fillet

Fillet vs Flute - What's the difference?

fillet | flute |


As verbs the difference between fillet and flute

is that fillet is to slice, bone or make into fillets while flute is .

As a noun fillet

is a headband; a ribbon or other band used to tie the hair up, or keep a headdress in place, or for decoration.

As an adjective flute is

reedy (of a voice).

Foal vs Fillet - What's the difference?

foal | fillet |


As nouns the difference between foal and fillet

is that foal is a young (male or female) horse, especially just after birth or less than a year old while fillet is a headband; a ribbon or other band used to tie the hair up, or keep a headdress in place, or for decoration.

As verbs the difference between foal and fillet

is that foal is (equestrian) to give birth; to bear offspring while fillet is to slice, bone or make into fillets.

Chaplet vs Fillet - What's the difference?

chaplet | fillet |


As nouns the difference between chaplet and fillet

is that chaplet is a garland or circlet for the head while fillet is a headband; a ribbon or other band used to tie the hair up, or keep a headdress in place, or for decoration.

As a verb fillet is

to slice, bone or make into fillets.

Contour vs Fillet - What's the difference?

contour | fillet |


As nouns the difference between contour and fillet

is that contour is an outline, boundary or border, usually of curved shape while fillet is a headband; a ribbon or other band used to tie the hair up, or keep a headdress in place, or for decoration.

As a verb fillet is

to slice, bone or make into fillets.

Flay vs Fillet - What's the difference?

flay | fillet |


As verbs the difference between flay and fillet

is that flay is to cause to fly; put to flight; drive off (by frightening) or flay can be to strip skin off while fillet is to slice, bone or make into fillets.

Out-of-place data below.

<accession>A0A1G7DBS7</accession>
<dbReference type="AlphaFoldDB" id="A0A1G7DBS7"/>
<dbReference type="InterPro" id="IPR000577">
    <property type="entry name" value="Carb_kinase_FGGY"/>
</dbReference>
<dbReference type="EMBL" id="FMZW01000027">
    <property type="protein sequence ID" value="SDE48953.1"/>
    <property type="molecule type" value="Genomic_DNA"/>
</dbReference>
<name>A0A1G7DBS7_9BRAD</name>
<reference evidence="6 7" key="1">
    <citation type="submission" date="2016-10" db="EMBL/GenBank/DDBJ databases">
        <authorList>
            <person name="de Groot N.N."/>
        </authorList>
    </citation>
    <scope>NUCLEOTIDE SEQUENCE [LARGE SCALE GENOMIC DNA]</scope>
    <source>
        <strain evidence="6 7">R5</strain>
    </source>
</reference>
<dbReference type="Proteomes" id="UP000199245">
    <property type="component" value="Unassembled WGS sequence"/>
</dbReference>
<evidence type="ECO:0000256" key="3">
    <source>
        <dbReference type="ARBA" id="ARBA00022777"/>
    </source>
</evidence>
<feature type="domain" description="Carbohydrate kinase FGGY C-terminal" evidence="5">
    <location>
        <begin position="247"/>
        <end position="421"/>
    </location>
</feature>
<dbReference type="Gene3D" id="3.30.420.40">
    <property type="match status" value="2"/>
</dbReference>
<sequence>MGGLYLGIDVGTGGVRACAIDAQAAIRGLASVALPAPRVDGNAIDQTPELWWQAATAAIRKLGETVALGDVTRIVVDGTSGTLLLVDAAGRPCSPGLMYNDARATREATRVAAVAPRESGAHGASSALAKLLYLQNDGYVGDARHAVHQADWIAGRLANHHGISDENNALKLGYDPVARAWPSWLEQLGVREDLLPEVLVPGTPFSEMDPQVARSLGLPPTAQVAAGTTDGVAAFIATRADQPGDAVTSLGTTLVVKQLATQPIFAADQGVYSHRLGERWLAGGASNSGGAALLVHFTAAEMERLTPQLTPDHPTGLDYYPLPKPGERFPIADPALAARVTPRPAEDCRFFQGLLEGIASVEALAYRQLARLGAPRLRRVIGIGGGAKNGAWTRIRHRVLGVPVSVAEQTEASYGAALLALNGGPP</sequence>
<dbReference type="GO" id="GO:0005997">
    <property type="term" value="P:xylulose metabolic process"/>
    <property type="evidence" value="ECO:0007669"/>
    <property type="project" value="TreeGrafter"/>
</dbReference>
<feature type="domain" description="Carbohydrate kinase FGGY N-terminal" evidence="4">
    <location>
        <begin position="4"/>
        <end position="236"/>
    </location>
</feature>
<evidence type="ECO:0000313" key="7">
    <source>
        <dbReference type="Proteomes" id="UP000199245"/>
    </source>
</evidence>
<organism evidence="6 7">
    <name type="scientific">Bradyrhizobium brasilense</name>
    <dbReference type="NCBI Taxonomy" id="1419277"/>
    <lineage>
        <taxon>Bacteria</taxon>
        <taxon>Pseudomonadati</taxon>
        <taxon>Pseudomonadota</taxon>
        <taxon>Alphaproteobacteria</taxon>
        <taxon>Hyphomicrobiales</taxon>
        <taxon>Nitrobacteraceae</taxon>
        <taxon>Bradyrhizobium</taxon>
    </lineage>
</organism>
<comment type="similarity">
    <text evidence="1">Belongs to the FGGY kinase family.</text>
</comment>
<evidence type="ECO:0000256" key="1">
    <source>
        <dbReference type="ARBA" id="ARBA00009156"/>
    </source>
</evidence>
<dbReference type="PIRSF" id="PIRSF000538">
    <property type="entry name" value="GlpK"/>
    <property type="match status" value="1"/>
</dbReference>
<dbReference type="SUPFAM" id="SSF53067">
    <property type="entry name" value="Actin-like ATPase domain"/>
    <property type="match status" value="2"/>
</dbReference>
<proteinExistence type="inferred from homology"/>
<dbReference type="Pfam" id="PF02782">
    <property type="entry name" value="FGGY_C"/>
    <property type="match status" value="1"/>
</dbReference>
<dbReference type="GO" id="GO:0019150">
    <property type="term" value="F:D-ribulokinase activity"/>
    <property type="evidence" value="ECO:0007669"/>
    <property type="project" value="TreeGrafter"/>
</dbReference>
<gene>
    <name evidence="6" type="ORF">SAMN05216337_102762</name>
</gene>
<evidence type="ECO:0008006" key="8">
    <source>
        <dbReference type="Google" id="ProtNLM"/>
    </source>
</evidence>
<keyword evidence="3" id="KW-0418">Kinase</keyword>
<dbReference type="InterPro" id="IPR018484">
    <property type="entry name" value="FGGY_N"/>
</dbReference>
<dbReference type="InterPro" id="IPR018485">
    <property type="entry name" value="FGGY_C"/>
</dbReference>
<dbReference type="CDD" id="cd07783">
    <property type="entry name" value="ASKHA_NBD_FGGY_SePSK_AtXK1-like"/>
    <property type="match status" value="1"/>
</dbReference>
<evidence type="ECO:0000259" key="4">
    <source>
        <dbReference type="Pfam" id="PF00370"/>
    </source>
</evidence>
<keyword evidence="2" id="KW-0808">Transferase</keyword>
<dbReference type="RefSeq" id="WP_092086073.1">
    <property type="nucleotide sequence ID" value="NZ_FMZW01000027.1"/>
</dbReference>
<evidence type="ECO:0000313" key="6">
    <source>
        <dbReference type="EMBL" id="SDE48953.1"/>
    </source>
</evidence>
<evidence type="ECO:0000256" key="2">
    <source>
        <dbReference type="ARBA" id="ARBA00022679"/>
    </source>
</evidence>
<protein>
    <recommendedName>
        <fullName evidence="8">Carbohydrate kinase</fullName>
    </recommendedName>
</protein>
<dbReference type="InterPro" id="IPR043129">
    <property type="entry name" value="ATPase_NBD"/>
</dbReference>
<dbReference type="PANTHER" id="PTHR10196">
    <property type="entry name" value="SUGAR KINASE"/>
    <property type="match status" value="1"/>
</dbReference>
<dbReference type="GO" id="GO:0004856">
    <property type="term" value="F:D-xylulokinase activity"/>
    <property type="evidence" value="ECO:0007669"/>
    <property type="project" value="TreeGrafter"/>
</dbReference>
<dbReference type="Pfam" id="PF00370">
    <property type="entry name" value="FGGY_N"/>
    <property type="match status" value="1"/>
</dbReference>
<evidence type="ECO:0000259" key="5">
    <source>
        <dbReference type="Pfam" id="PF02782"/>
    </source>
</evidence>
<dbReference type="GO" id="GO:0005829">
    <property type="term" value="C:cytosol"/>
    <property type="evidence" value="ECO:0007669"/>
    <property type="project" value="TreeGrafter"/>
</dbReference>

As nouns the difference between flay and fillet

is that flay is a fright; a scare while fillet is a headband; a ribbon or other band used to tie the hair up, or keep a headdress in place, or for decoration.

Sirloin vs Fillet - What's the difference?

sirloin | fillet |


As nouns the difference between sirloin and fillet

is that sirloin is (us) a cut of beef from the lower part of the back, where the last ribs are (called rump in uk english) while fillet is a headband; a ribbon or other band used to tie the hair up, or keep a headdress in place, or for decoration.

As a verb fillet is

to slice, bone or make into fillets.

Fillet vs Cutlet - What's the difference?

fillet | cutlet |


As nouns the difference between fillet and cutlet

is that fillet is a headband; a ribbon or other band used to tie the hair up, or keep a headdress in place, or for decoration while cutlet is a thin slice of meat, usually fried.

As a verb fillet

is to slice, bone or make into fillets.

Fillet vs Adi - What's the difference?

fillet | adi |


As nouns the difference between fillet and adi

is that fillet is a headband; a ribbon or other band used to tie the hair up, or keep a headdress in place, or for decoration while adi is elder sister.

As a verb fillet

is to slice, bone or make into fillets.

Rump vs Fillet - What's the difference?

rump | fillet |


As nouns the difference between rump and fillet

is that rump is the hindquarters of an animal while fillet is a headband; a ribbon or other band used to tie the hair up, or keep a headdress in place, or for decoration.

As a verb fillet is

to slice, bone or make into fillets.

Topside vs Fillet - What's the difference?

topside | fillet |


In construction|lang=en terms the difference between topside and fillet

is that topside is (construction) the structure and assembly of modules on the deck of any floating installation while fillet is (construction) a heavy bead of waterproofing compound or sealant material generally installed at the point where vertical and horizontal surfaces meet.

As nouns the difference between topside and fillet

is that topside is the side or part of something that is at the top while fillet is a headband; a ribbon or other band used to tie the hair up, or keep a headdress in place, or for decoration.

As an adjective topside

is (nautical) above decks, such as on the weather deck or bridge.

As a verb fillet is

to slice, bone or make into fillets.

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